Updated: Jul 20

I’m sitting on the roof of my new apartment building. It’s quiet, wintry, and raindrops are trickling on my skin from every direction. I’ve lit more than enough cigarettes for my lungs to bare, but the burn in my chest assists in the well-practiced reflection process. I can see most of Taipei from up here. I can see Taipei 101, Taipei’s proudest possession. Once, I thought your friendship was my proudest possession.

I’ve gained a lot in the last months. I’ve had to let go of about the same. It seems like ‘knowing me’ was forever ago. It’s ironic that in finding a new journey; a new self; you need to let go of a previous one, no matter how much you want to cling onto it.

I’ve been trying to read M-Train, but my mind wonders and leaks out into the past. I can’t help but stare at the railing in front of me. It’s filled with gorgeous golden sunflowers as decoration. The sun beams are leaking through, blinding my eyes. I’m thinking about you.

We’re in a hut. You asked me to read you a paragraph, seeking for the answers behind the curves of the words. I eagerly read each word with a rounding passion; pleased by your request and wonder.

You listened with intent and did not recognize the dedication in my accent. You listened until you found a phrase considerate of your felicitous tendencies and dismissed my stride. I attempted to finish reading the paragraph as you so desired, but you ordered me quiet, blaring as the windows and crystals on wooden tables shivered through ordinary surrounding things.

Sometimes in the quietest of moments; the prettiest of scenes; the worst parts of people slither out slowly; and break into consciousness previously unseen.

This wasn’t the first time I saw maliciousness in your entity but the first time it forced me into utter silence. I sat for a while staring at you while you took out a pencil from your stainless-steel pencil case and started to draw on an empty piece of paper. I noticed a lot of pages had been torn out of your notebook. I wonder who had been privileged enough to prompt previous sketches or ideas written down and then torn out, either finding its way into a garbage bin, or stuck onto a wall with sticky tape to be admired and serve as inspiration.

It’s 20:09 on a Sunday. We haven’t spoken in three months. I just read the last page of M-Train. For a moment, I thought I might be trapped between my old life. But I wasn’t. I just moved a little slower than usual.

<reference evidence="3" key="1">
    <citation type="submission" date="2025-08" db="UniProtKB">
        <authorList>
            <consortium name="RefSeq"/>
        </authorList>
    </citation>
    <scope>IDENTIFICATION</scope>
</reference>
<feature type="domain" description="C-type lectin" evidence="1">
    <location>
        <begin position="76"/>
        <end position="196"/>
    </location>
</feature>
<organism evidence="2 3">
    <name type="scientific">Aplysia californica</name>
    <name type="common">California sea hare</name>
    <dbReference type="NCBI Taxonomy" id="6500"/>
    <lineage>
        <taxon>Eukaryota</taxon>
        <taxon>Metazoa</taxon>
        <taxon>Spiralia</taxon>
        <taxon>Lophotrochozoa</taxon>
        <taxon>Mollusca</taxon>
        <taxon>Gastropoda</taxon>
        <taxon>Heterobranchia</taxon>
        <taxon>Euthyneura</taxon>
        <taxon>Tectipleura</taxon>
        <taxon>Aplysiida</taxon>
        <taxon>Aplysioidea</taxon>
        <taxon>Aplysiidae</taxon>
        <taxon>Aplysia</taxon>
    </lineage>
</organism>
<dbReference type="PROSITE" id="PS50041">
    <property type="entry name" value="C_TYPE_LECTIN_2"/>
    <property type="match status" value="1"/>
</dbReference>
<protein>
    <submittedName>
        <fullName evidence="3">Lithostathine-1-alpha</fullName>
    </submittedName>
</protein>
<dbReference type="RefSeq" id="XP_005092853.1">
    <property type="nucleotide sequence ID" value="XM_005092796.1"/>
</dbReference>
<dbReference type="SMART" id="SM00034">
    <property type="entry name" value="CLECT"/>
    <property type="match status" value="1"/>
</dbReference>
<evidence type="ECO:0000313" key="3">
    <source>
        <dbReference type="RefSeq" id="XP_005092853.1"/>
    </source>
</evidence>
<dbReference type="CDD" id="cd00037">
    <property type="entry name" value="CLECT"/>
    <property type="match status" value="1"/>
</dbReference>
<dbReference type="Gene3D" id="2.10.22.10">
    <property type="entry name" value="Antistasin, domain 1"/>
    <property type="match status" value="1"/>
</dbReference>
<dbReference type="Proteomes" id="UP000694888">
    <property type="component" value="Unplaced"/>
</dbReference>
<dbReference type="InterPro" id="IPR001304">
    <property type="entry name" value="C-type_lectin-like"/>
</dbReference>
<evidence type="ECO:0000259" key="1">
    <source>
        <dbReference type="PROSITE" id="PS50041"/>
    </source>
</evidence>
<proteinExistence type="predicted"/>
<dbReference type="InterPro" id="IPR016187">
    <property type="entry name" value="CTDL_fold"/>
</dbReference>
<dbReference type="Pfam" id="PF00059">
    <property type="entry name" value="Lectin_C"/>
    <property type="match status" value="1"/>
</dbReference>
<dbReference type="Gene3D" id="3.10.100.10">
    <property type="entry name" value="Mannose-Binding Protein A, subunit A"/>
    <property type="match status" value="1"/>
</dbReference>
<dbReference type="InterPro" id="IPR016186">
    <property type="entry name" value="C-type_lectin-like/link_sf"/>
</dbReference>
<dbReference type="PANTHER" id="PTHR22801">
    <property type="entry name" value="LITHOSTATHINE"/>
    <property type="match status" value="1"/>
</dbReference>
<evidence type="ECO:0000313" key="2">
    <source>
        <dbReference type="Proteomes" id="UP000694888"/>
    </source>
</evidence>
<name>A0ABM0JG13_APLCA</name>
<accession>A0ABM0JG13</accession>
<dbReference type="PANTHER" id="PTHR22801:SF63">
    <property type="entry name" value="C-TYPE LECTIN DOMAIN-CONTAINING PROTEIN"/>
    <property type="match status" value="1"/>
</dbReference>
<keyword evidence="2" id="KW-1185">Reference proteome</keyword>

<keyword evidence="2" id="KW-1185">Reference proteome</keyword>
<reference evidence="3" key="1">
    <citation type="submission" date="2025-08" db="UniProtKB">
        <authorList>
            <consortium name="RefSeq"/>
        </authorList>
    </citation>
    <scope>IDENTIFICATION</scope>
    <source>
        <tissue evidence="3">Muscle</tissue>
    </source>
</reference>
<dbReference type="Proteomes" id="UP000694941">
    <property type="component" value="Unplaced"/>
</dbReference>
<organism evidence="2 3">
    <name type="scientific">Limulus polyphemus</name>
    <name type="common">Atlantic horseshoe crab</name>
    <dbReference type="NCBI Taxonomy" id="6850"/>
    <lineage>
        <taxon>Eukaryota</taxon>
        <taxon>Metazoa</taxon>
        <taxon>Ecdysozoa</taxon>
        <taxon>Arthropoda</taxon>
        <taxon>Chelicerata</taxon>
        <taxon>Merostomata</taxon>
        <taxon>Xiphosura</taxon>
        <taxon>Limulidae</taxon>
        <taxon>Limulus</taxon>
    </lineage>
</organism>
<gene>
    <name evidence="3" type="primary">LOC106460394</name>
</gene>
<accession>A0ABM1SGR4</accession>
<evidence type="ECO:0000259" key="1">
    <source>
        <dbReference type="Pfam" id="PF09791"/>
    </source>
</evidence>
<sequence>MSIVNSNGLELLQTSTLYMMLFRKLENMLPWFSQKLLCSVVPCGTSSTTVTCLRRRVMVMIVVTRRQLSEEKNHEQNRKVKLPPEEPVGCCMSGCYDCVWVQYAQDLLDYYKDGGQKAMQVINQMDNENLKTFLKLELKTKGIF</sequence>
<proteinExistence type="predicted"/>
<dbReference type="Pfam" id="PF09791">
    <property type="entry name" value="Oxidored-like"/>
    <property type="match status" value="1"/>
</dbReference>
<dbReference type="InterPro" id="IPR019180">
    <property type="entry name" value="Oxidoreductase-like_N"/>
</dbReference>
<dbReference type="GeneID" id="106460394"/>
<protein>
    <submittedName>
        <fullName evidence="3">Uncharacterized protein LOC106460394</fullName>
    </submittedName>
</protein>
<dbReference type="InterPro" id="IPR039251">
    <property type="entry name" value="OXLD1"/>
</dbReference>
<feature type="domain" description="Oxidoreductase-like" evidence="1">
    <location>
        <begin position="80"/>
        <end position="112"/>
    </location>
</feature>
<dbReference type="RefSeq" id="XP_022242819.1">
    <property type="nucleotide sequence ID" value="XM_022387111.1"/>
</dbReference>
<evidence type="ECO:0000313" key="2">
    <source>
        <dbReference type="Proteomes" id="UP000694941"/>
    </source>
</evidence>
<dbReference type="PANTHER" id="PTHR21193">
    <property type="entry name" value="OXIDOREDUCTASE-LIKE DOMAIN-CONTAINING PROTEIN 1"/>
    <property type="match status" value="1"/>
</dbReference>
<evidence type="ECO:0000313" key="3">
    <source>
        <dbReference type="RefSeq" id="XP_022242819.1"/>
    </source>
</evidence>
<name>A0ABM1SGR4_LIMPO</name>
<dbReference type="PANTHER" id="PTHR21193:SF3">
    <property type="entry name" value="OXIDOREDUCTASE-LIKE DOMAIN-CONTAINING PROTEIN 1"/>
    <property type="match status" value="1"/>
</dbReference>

It’s February. Last year this time we were eating potatoes and butter, stroking trees, hiking through the mountains of Taiwan. It’s such precious memories. But last night I had a dream. I dreamt that I told you all that kept eating me up inside. Like a mosquito draining me of memories with each and every sting. I dreamt that we were at the same ‘punk-rock-themed-party.’ Finally, we were in the same room and you had no choice but to listen to my despair. I started yelling, screaming at the top of my lungs. Can you hear me now?

I remember you said you would only consider being my friend if I’m ever mentally stable. As if it is a choice I could make, because believe me, I’d make it in a heartbeat.

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Updated: Mar 4

This was the year I cleansed my dramatic easel

and exchanged it to monochrome

Observing the brew of magenta and yellow

spiraling into an invisible waterfall

(basically, all color was drained from my being)

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“History, despite its wrenching pain, cannot be unlived, but if faced with courage, need not be lived again."

by Maya Angelou

I’ve been wanting to write this particular blog post for a while now, but I’ve always failed to put it into words.

I am convinced that the reason I’m hesitant to write is because I’m trying to vocalize something that is not my story to tell, or probably because I believe that I’m not in possession of accurate knowledge or similar experience to share my thoughts or beliefs. I’m also in desperate need of being educated continuously. Still, the words of others need to be heard.

With Covid-19 in the air, the world is in a complete state of disorder and confusion. If you aren’t personally affected by the disease, you know someone who might be. It is similar to Racism. If you are not affected by it, you’re probably the one enabling it, or patiently waiting for it to make its way out of the headlines. Well, it’s not going anywhere. It never has, it never will. It exists, and it will keep thriving, until we, you, and me, put a stop to it. As insisted on by Rosa Parks: “Stand for something or you will fall for anything. Today’s mighty oak is yesterday’s nut that held its ground.”